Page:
Thursday, May 17, 2012

Book Review: The Brothers Karamazov by Fydor Dosteivsky






This is my first real exposure to 19th century Russian literature. I've had a good deal of the 20th century Soviet stuff (thank you Dr. Sigalov!), which two things together made my plowing through The Brothers Karamazov especially interesting. On the one hand, I wasn't burdened by knowledge of Tolstoy, Gogol, Pushkin, or the other old school Russian guys; on the other hand, I know something of how the story ends. Which kind of made it a lot like reading the Bible in reverse order (that's right, I went there). The New Testament being in one sense the story of "hey folks, you had your chance and missed it. Not only did you miss it, but you actively messed up big time- instead of grasping onto the offered salvation, you killed the one guy who could was sent to save you." (Good news for us that that's how he saved us!) The Old Testament, then, being the promise and hope that something big is coming, that will involve either judgment or blessing or both, if only the people are paying attention. In the same way, The Brothers Karamazov is full of the sense of hope and promise that the Russian people are standing on the edge of something great- though whether that great thing will be judgment or blessing will depend on them and what they do with the opportunity when it arrives. The literature produced under the Soviet Union (e.g. Pasternak, Zamyatin, Platonov, Bulgakov) is the New Testament-ish message that the Russians screwed up big time...

Anyway, enough religious stuff, on to the review!

A word on the translation: I asked some of my friends (who know more about this stuff) which was the best to read, and the universal answer was the Pevear/Volokhonsky one. For what it's worth, it was readable and lucid, with excellent notes.

Nominally, this book is a murder mystery. Who killed Fyodor Pavlovich? All signs point to his son Dmitri, but his other sons Ivan and Alyosha (Alexi) aren't convinced...
Most of the book has nothing to do with the nominal plot. Instead, it's a rambling, meandering telling of a brief period of the lives of the Karamazov family by an unnamed narrator who not only sees what they do, but tells us how they think and live. Everything from a private conversation between the Christ-like Elder and Alyosha to the thoughts of Ivan as he struggles with the devil (no mean feat for a professed atheist!).There are asides and jokes and reflections on the meaning of existence, as well as fantastic action scenes (Alyosha's first encounter with the children is my favorite) and enough good natured fun to balance out the occasionally despairing tone.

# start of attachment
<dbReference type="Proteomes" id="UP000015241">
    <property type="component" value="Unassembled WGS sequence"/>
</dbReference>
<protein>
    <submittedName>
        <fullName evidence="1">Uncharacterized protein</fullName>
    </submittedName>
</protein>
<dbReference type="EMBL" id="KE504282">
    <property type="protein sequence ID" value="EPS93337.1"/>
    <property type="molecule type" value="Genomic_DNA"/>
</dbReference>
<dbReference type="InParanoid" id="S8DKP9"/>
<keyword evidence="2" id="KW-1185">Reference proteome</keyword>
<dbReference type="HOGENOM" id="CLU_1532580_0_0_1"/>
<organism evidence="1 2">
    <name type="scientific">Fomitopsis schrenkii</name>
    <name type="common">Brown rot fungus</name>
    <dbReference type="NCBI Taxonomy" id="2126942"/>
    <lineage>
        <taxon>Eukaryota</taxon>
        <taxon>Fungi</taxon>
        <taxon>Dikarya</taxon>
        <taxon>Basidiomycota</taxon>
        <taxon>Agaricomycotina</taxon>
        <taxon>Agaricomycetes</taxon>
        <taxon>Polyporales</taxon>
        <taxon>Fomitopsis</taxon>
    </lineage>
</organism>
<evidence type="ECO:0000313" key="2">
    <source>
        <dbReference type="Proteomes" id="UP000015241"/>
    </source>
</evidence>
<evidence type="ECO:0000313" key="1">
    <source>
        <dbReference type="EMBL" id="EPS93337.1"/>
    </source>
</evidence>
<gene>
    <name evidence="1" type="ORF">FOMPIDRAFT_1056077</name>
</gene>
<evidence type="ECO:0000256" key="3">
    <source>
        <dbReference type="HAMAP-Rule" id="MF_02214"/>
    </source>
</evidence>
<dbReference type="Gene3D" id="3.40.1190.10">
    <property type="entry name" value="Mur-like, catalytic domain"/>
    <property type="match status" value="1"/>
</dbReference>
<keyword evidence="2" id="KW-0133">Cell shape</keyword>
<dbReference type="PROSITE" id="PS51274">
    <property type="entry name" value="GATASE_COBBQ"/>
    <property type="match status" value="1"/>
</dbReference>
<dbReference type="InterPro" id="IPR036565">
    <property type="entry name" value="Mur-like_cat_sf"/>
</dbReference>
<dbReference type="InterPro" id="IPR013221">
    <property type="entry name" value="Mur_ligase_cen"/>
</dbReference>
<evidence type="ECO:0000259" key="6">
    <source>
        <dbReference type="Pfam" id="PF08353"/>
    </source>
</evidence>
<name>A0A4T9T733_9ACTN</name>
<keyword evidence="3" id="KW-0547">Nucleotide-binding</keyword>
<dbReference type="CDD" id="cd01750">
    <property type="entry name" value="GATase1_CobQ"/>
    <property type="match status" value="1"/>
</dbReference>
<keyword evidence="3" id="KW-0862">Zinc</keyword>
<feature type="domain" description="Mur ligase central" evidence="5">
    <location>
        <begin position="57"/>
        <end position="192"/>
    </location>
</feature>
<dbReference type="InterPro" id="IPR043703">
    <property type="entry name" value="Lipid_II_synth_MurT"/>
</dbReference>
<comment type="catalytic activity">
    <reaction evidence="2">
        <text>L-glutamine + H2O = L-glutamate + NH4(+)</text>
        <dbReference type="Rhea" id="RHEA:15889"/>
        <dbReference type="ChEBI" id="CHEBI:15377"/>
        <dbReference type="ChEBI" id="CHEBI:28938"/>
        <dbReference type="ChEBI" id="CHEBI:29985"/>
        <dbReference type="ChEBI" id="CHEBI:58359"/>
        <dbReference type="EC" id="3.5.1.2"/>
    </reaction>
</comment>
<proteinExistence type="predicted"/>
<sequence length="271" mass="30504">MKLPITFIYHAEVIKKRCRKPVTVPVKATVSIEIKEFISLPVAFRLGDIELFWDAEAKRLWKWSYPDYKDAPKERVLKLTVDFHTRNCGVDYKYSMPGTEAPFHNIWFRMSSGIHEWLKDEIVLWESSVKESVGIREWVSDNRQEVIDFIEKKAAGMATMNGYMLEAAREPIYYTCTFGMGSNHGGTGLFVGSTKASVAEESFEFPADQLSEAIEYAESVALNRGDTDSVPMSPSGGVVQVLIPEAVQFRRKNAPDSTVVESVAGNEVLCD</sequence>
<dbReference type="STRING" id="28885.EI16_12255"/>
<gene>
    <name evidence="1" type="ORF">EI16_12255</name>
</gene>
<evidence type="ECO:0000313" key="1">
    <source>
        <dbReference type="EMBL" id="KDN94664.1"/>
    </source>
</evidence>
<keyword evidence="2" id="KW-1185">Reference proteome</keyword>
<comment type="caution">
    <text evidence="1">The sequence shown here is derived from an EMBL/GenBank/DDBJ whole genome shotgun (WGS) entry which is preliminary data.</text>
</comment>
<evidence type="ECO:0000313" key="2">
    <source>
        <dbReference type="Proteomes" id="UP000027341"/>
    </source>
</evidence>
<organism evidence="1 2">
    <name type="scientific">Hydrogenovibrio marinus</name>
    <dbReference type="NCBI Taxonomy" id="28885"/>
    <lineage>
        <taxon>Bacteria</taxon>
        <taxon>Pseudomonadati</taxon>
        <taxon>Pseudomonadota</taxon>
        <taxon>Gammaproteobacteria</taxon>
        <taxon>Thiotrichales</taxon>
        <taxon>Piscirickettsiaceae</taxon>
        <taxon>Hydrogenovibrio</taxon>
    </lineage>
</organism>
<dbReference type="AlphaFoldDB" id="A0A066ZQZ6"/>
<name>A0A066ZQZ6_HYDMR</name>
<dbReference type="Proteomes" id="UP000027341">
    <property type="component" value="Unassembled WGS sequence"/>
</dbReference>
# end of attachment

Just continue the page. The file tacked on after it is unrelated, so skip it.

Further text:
The three high points (I think, again- this is my first time through) are: the meeting of the Karamazovs with the Elder Zosima; the story of the Grand Inquisitor by Ivan as told to Alyosha; and the struggle between Ivan and the devil (or Ivan and his own mind, if you don't believe in the devil). Somewhat evenly spaced through the book, these three events set the tone and raise the major issues discussed: namely, how will Russia in general and individuals in particular respond to the changing world, a world increasingly different from the ways and traditions of the past. What is the place for faith, God, reason, science, etc in this new world? What will the next generation be like, will it have been too corrupted by the decadent old one? All these questions and more are raised and discussed with honesty, humor, and a mix of hope and despair over the answers.

This book is one that I hope to come back to someday, it's full of humor, philosophy, religion, and character. All the stuff that makes for a great read. My biggest failure in reading the book is that I read it at the beginning of summer, and not deep in the heart of winter. So I'm not sure I always got the full Russian "feel" that I should have...

Also, Kolya rocks!

Coda: There's a movie version from the sixties starring... Yul Brynner and William Shatner! I have to see this!

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